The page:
Technical updates

Hi folks. Hopefully now you can just click on the link in the post below and play the podcast (wasted a whole afternoon of good sewing time on this) and there is now a Podcasts link on the overcrowded sidebar.

Let me know if this works.


Thursday, September 1, 2016

First sewing on the edge podcast

Well here we go folks, live and uncut with all the bugs completely not worked out. Daisy and I are learning this as we go and right now I just want to know if you can hear this and whether or not you think this podcasting thing is a good idea for development or too weird.

I am afraid for this first one you will have to download if the new link doesn't work, but hopefully it will now. Let me know.

Sunday, August 28, 2016

Hold the phone, combining clipping and notching, hint #22 and #23

In the middle of my pickling I just had a thought.

Princess seams.

Princess seams are interesting as they typically around the bust area at least have both a curve out and a curve in part, a fit-in-bigger-part that curves out (usually the side front panel) and a fit in, stretch-it-out-part (usually the centre front panel).

These can be a pain, the side fronts can pucker and pleat, and the centre front seam allowance always seems too short.


Notch the side front curve out part (stay stitch for security first just inside the seam line) and clip the curve in front panel along the same section.

This will make it all work.

The seam allowances in the front panel will now stretch comfortable to fit the side panel curves, which you can pin in without bunching because all the extra get in the way fabric in the seam allowance has been notched out.

If you are a visual learner, hold on.

My next project is a jacket with princess seams I think and I will take pictures.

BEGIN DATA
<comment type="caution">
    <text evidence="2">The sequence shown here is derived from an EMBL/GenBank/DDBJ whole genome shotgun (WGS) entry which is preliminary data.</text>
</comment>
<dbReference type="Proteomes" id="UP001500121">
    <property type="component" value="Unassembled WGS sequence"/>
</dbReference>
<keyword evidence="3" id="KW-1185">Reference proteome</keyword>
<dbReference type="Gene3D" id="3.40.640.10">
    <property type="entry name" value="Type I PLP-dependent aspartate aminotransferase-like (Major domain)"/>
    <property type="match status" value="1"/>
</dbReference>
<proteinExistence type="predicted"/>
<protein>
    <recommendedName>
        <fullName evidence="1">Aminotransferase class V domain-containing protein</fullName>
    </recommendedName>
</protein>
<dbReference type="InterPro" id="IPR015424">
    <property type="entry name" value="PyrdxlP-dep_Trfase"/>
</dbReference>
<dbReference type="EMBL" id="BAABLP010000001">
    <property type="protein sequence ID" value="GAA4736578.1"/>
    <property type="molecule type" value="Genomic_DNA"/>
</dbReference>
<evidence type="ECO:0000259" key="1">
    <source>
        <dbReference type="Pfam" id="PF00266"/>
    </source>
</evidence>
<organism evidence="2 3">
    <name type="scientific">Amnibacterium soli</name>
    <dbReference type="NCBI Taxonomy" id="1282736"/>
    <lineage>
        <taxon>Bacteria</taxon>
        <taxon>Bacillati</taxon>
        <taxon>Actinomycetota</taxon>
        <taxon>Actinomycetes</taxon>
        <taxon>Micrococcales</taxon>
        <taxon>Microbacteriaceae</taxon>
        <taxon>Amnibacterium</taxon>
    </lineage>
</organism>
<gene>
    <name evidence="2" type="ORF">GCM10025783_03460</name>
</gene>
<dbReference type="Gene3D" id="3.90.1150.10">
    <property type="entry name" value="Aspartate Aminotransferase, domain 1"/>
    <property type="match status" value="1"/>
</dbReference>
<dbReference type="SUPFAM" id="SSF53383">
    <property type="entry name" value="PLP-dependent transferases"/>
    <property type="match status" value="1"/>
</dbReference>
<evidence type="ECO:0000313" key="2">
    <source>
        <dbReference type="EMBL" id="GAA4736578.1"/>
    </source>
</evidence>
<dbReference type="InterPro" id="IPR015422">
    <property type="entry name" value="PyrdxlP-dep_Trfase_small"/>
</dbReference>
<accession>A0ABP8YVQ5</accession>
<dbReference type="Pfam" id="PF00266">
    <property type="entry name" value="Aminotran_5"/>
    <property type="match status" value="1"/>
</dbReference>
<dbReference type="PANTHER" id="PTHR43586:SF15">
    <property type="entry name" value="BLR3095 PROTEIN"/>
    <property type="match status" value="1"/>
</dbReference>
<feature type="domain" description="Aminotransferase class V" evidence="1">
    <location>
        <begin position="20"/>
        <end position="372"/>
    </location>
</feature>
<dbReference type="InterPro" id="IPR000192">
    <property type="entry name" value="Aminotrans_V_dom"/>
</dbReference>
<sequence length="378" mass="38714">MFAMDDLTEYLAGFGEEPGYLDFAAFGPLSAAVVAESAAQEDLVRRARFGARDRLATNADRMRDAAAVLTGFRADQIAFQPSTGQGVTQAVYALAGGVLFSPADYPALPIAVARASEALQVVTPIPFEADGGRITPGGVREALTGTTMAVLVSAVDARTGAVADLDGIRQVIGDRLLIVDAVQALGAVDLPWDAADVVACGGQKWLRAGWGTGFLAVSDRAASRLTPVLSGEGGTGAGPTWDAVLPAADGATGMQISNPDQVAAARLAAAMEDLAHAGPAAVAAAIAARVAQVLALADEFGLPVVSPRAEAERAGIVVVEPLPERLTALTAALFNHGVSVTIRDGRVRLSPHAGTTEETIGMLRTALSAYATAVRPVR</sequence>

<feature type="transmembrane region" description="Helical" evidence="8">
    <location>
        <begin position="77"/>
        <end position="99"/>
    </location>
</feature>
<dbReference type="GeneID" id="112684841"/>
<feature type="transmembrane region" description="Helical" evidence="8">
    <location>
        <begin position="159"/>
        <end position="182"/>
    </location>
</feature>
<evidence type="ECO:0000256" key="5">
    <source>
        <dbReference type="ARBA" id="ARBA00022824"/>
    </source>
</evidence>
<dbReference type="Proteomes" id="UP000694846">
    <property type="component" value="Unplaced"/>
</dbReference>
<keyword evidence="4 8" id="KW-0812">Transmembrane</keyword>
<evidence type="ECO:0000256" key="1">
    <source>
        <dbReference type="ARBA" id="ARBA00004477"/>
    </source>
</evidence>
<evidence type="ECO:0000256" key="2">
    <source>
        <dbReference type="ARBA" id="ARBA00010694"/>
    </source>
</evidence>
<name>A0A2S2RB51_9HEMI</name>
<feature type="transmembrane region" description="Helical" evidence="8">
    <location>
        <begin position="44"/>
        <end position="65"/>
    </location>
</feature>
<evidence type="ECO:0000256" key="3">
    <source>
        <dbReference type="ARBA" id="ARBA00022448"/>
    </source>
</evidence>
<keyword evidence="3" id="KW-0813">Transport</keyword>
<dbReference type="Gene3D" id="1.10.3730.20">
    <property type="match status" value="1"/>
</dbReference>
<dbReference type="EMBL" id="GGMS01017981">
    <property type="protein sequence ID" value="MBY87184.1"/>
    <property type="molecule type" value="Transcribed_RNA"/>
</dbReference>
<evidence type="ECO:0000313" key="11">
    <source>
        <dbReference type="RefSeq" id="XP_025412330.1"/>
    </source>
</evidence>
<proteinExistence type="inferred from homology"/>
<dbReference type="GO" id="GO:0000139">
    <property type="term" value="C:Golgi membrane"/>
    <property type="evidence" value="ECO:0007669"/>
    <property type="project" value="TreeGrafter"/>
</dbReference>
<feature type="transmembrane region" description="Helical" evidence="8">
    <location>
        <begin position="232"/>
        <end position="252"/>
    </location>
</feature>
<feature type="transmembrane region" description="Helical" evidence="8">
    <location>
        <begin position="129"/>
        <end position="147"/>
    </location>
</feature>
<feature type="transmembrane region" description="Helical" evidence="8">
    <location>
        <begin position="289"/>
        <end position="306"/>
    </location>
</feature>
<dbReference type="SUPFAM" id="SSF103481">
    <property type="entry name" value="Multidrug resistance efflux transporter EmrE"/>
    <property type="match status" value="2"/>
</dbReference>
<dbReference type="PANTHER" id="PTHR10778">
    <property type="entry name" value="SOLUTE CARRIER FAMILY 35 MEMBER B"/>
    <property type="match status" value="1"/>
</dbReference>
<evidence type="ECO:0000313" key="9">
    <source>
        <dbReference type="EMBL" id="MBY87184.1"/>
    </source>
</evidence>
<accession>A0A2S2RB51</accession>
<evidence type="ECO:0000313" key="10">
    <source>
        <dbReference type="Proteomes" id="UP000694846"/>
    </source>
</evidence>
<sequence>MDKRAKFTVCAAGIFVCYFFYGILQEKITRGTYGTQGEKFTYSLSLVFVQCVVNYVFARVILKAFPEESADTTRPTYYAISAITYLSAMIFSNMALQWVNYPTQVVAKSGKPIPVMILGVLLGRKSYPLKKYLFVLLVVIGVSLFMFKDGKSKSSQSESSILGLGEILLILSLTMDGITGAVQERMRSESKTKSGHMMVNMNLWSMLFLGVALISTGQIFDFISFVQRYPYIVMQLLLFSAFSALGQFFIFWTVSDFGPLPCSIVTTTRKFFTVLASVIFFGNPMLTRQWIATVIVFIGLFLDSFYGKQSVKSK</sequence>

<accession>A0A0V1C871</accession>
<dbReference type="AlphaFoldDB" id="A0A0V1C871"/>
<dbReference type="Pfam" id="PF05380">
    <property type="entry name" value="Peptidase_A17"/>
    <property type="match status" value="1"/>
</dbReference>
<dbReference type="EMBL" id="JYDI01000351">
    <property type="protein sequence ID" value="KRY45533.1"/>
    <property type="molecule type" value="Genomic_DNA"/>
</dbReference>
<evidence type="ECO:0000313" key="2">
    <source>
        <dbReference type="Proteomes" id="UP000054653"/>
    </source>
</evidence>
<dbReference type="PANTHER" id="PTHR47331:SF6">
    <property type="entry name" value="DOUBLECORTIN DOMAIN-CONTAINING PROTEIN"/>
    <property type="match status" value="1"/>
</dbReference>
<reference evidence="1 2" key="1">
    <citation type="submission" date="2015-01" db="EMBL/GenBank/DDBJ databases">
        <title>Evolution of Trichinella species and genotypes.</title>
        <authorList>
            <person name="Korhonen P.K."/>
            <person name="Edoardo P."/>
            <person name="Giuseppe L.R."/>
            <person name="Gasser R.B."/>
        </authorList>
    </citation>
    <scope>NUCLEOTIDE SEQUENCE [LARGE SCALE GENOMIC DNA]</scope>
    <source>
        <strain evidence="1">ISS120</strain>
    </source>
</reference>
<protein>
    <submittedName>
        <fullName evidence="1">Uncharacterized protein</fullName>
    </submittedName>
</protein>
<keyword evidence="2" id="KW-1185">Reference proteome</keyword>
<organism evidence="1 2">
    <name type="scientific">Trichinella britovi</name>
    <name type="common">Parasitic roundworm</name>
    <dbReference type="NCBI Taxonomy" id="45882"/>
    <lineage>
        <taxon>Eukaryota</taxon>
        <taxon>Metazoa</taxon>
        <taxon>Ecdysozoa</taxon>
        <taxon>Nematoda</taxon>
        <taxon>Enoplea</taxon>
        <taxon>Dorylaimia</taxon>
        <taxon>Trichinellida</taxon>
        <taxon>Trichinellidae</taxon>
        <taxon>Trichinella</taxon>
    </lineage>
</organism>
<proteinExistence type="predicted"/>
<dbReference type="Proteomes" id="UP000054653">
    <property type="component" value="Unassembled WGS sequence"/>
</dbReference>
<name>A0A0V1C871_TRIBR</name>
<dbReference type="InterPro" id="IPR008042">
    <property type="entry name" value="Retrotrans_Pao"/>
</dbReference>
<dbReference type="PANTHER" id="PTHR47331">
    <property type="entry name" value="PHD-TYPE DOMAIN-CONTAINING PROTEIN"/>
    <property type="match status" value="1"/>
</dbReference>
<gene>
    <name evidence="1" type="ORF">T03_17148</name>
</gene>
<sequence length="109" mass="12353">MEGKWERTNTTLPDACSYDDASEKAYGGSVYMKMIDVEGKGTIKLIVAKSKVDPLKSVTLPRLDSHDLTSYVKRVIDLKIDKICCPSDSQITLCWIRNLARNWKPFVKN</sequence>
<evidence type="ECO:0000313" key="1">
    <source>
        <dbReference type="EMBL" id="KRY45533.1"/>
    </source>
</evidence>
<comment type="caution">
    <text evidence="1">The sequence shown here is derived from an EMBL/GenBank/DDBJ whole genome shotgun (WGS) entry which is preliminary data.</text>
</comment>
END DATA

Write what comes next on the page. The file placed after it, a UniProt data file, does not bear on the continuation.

In the meantime I hope the above is clearer than mud.

Handy sewing hint of the day #23

My sister and her husband left at 6:00 a.m. this morning to drive home to Ottawa, leaving their nursing student daughter with me. I am so happy to have a student/kid back under my roof. My ideal zen state is to be in sewing room working away but to have the sound of other people in the house, same as Miss Daisy and Birdie when he stays over - they sniff around at opposite ends of the yard but every once and while look over to make sure the other one is still there.

Some of us are just pack animals, and if you are, you might as well admit it.

Today I will be doing a little cleaning up after a summer of company (my son's in-laws will be here in two weeks and I am looking forward to that a lot - lucked out there) and making pickles.

I am for the first time going to try fermented dills and pickling a bunch of Jalapeño peppers. It is a mystery why someone who doesn't like to spend more than 10 minutes on making dinner is happy spending hours pickling- probably some genetic remanent of my rural background.

I am also thinking of trying a sewing podcast to go along with my Fall of Sewing. If I did that anyone think they would listen?

Now back to the title of this post and a sort, but I hope useful, handy hint.

I have talked about trimming, grading and clipping, and what is left is notches.

Often instructions, particularly for more complex patterns, will tell you to notch. If you don't know the why, many sewers just clip when they read this, but notching is very different.

You cut notches, instead of clips, in any application where you have a convex (curving out) shape that will later be turned inside. 

Now as I continue to explain this you have to take into count that I haven't taken any geometry since Grade 10, being a beneficiary of the marvellous Quebec educational system in high school that allowed you to drop all maths and sciences early on as part of the French romantic languages tradition. This used to drive my pharmacist turned science teacher father nuts and I passed Grade 10 geometry only because he bribed me with promises of pickled herring (my favourite food then in the days before I discovered Creme Brûlée ) if I paid attention during our kitchen table tutoring sessions.

Which explains why I am so proud that I remembered what convex means.

Back to my explanation of notching.

When you have a curve that bends outwards, as you do in a curved collar shape, a curved cuff edge or  more often a round edge patch pocket, once you turn that shape to the right side you are going to have a lot of extra fabric (because the seam allowance is going to have more fabric in it then the shape it turns into) pack into that shape. This means bumps and lumps and weirdness that a iron can't eliminate.

Notching removes this extra fabric so when that patch pocket is turned right side for example, it will lie nice and flat.

Here is what it looks like:

Such an easy idea, isn't it?

And so effective.

Now back to scrubbing cucumbers.